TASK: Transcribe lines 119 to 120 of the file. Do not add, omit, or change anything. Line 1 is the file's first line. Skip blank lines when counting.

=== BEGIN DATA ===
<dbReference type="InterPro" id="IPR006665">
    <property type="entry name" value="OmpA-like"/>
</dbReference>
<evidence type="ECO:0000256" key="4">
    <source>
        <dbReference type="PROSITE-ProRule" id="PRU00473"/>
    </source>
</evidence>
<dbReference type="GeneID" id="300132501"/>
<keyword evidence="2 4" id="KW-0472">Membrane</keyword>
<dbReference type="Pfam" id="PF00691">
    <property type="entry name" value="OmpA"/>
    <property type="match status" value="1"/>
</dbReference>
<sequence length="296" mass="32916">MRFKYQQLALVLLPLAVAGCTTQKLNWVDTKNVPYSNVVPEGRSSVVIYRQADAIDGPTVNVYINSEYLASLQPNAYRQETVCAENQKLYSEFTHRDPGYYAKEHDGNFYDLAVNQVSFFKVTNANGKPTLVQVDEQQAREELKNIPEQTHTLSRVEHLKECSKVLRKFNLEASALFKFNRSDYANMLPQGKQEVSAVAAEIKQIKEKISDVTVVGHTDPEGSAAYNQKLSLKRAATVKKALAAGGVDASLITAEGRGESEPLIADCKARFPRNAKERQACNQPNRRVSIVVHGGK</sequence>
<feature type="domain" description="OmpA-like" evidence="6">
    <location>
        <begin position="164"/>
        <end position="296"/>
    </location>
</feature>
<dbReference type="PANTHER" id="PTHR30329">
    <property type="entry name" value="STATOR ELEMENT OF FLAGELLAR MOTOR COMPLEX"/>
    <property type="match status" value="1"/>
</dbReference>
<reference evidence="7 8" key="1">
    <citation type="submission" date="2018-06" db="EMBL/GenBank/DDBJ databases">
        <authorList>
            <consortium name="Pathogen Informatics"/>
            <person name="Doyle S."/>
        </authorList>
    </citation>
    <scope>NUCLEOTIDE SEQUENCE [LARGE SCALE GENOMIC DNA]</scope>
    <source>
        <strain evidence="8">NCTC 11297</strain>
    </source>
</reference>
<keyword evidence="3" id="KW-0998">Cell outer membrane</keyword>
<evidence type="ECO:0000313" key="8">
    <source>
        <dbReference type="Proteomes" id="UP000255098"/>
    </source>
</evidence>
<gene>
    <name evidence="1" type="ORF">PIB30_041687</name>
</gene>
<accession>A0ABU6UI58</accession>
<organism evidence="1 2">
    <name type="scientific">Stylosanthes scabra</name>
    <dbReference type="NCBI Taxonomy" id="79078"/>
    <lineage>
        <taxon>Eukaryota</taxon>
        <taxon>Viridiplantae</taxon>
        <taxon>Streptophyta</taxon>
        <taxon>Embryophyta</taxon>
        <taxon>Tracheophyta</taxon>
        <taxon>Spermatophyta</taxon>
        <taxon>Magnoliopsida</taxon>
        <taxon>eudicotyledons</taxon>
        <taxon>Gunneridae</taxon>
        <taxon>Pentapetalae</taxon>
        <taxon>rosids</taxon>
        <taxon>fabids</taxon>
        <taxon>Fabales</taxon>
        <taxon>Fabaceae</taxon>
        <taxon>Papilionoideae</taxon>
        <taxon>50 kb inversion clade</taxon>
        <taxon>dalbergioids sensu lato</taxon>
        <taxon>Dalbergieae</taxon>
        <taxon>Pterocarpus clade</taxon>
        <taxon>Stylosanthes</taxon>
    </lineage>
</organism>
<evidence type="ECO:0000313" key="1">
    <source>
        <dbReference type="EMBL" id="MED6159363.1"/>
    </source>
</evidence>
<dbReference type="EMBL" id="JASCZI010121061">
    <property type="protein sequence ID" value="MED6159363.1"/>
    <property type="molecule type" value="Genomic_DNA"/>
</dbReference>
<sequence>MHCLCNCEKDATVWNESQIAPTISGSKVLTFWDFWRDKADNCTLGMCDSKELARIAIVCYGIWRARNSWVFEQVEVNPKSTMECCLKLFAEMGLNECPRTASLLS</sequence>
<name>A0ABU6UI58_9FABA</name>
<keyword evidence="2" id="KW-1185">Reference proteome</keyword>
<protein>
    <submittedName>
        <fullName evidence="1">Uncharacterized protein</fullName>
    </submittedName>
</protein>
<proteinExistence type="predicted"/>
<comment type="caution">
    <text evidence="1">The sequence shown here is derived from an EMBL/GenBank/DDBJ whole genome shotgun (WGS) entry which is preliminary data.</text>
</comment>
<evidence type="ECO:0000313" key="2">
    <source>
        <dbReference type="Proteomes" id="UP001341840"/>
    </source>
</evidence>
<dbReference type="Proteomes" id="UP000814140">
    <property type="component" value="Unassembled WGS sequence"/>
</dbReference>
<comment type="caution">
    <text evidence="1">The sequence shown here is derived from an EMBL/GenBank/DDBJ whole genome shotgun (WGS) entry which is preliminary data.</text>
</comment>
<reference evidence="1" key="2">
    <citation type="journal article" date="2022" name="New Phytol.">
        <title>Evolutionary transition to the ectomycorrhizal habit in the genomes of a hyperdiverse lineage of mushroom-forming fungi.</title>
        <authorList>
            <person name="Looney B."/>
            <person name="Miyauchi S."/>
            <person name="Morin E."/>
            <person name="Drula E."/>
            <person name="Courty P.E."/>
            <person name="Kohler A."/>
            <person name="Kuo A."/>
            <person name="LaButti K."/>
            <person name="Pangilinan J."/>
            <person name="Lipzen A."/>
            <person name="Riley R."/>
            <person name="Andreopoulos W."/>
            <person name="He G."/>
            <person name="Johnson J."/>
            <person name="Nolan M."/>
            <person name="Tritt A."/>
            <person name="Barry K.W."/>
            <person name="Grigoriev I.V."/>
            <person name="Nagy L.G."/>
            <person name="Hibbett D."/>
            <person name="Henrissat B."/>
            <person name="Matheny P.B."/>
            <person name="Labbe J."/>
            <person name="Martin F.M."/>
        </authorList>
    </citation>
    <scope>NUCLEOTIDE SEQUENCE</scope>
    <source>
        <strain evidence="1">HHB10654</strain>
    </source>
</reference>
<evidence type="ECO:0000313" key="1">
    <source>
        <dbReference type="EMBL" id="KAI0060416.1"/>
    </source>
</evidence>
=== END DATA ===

            <person name="Lipzen A."/>
            <person name="Riley R."/>